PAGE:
Longtime Richland County businessman, activist and Democratic politician Julius Murray died last week.
Following a wake Monday evening, Murray’s funeral service is scheduled for Tuesday afternoon, according to his tribute page posted by JP Holley Funeral Home.
A U.S. Air Force veteran, the master sergeant will be buried at Fort Jackson National Cemetery at noon Wednesday.
The 81-year-old died Sept. 8, according to the funeral home.
“He was a pioneer, a transformational figure,” Democratic strategist Antjuan Seawright said of Murray, who was one of the first African Americans to serve on the Richland County Council.
Those sentiments were echoed by J.T. McLawhorn, president of the Columbia Urban League.
“He was a pioneer and a trailblazer,” McLawhorn said. “He was a member of County Council when we didn’t have too many African Americans serving as elected officials.”
Murray was born in Kingsville in 1938, and attended the former Webber High in Lower Richland before graduating from Columbia College of Missouri, according to his biography with the South Carolina Legislature.
He served in the Air Force from 1955-76, and was one of the military’s first African American recruiters located in the Southeast, according to his obituary.
When Murray served on the Richland County Council, it included a term where he was the council’s first African American vice chairman, according to Murray’s legislative biography.
During his political career, Murray also served on the Richland County Detention Center Committee before serving in the State House, representing District 70 from 1979-1984, according to his legislative biography.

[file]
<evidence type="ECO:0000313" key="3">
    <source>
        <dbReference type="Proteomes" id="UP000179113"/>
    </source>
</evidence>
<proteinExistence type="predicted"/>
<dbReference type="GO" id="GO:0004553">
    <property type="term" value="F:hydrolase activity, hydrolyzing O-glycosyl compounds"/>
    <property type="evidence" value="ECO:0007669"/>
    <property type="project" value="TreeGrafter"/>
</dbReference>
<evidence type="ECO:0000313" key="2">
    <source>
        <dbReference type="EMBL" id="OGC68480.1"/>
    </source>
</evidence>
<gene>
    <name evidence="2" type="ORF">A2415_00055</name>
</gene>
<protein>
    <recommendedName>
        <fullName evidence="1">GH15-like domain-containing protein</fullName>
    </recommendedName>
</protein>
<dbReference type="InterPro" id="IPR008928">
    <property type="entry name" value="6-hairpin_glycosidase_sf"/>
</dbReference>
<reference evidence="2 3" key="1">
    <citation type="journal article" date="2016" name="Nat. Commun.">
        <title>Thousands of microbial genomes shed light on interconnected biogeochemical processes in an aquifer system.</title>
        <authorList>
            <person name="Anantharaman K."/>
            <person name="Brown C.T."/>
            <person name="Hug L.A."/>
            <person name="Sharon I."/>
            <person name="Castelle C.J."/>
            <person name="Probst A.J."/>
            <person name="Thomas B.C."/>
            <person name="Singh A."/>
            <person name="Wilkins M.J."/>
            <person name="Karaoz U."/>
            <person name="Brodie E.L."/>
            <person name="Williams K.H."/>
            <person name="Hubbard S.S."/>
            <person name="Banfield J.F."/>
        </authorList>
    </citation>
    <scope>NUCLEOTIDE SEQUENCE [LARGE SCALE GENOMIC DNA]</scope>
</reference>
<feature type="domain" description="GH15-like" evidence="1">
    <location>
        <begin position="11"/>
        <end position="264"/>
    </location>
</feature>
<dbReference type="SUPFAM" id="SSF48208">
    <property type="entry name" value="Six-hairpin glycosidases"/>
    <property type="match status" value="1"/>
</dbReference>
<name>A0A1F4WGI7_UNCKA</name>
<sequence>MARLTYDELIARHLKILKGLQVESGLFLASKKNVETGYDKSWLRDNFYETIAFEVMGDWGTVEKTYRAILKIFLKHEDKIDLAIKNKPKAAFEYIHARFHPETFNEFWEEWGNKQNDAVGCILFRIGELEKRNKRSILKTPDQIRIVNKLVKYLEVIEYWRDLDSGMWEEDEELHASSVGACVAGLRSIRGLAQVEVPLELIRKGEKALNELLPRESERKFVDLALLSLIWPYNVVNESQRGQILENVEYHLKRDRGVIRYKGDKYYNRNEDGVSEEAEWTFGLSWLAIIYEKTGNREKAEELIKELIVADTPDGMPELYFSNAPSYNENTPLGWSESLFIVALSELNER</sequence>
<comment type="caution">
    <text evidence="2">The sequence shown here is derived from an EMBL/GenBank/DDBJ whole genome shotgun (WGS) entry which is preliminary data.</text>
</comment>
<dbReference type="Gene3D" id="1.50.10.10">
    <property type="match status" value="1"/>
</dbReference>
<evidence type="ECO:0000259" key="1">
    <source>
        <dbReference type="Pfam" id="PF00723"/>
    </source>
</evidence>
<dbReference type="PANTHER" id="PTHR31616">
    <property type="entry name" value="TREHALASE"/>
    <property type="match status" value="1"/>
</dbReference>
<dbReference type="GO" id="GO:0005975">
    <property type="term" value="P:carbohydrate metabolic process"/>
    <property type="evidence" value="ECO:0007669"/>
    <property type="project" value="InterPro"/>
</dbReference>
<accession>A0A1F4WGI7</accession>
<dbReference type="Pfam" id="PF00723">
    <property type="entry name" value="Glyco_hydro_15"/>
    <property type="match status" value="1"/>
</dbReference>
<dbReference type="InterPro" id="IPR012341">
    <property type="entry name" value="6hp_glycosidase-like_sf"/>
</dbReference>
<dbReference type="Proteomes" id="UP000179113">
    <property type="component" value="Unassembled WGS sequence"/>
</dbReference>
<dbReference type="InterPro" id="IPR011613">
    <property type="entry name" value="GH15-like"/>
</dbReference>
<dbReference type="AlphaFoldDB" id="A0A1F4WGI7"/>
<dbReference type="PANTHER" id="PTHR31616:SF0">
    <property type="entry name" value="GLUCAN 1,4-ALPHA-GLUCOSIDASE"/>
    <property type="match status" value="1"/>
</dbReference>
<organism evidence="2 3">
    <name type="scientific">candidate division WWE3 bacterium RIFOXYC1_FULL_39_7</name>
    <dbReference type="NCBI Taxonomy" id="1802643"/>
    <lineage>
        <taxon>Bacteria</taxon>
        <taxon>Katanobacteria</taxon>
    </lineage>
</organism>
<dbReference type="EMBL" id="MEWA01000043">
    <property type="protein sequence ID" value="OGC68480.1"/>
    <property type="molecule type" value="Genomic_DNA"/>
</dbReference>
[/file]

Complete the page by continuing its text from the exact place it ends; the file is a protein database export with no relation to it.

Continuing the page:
He was the primary sponsor on five bills, including two that were passed, and his name was on many more resolutions, records show.
“He was always willing to lend a helping hand, and he epitomized what was expected from the community of a politician,” McLawhorn said. “He was a servant-leader. His role was to serve the community.”
Activism after politics
Even after leaving office, Murray was still a vital part of the community. He ran a contracting company, among other endeavors, according to McLawhorn.
“Julius loved to build and preserve things, which led him to form his construction company, Julius Murray Builders, where he was a General Contractor,” his obituary said. “Julius also renovated and rented countless houses in Richland County.”
Murray tried to find “housing for the homeless and food for the unemployed,” WLTX reported.
He was also active in preserving and restoring African American businesses, according to Seawright.
That included the Carver Theater, which was built in 1941 and, along with the Capitol Theatre, served the African American community in Columbia, The State reported. In 2002 he announced plans to renovate the theater.
In 2003, the theater was listed on the National Register. Murray then sold it to Allen University, which still utilizes the space, WLTX reported.
“He was a man who charted a unique path from picking cotton to where he ended up,” Seawright said. “People in Lower Richland felt he made a contribution, and I thank him for his contributions, made in his own way, and for creating an opportunity for me and others to follow.”
Murray’s wake will be held at 6 p.m. at the JP Holley funeral home, and his funeral service will take place at noon at First Nazareth Baptist Church.
He is survived by his wife, Gertrude, and children Julia Rhinehart Mountain, Sharon Banister and Julius Murray II, all who live in the Columbia area, according to the obituary.